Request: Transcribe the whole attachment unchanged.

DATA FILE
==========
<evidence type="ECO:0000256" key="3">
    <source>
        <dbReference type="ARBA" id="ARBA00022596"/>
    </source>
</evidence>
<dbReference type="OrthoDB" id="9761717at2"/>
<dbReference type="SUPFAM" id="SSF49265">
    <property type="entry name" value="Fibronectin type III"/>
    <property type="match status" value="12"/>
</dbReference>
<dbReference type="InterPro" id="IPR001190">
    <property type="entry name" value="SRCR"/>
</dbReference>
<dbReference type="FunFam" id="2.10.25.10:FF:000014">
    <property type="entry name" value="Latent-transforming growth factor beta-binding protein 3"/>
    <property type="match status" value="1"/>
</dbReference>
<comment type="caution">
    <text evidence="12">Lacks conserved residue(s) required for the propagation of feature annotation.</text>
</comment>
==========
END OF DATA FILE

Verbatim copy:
<evidence type="ECO:0000256" key="3">
    <source>
        <dbReference type="ARBA" id="ARBA00022596"/>
    </source>
</evidence>
<dbReference type="OrthoDB" id="9761717at2"/>
<dbReference type="SUPFAM" id="SSF49265">
    <property type="entry name" value="Fibronectin type III"/>
    <property type="match status" value="12"/>
</dbReference>
<dbReference type="InterPro" id="IPR001190">
    <property type="entry name" value="SRCR"/>
</dbReference>
<dbReference type="FunFam" id="2.10.25.10:FF:000014">
    <property type="entry name" value="Latent-transforming growth factor beta-binding protein 3"/>
    <property type="match status" value="1"/>
</dbReference>
<comment type="caution">
    <text evidence="12">Lacks conserved residue(s) required for the propagation of feature annotation.</text>
</comment>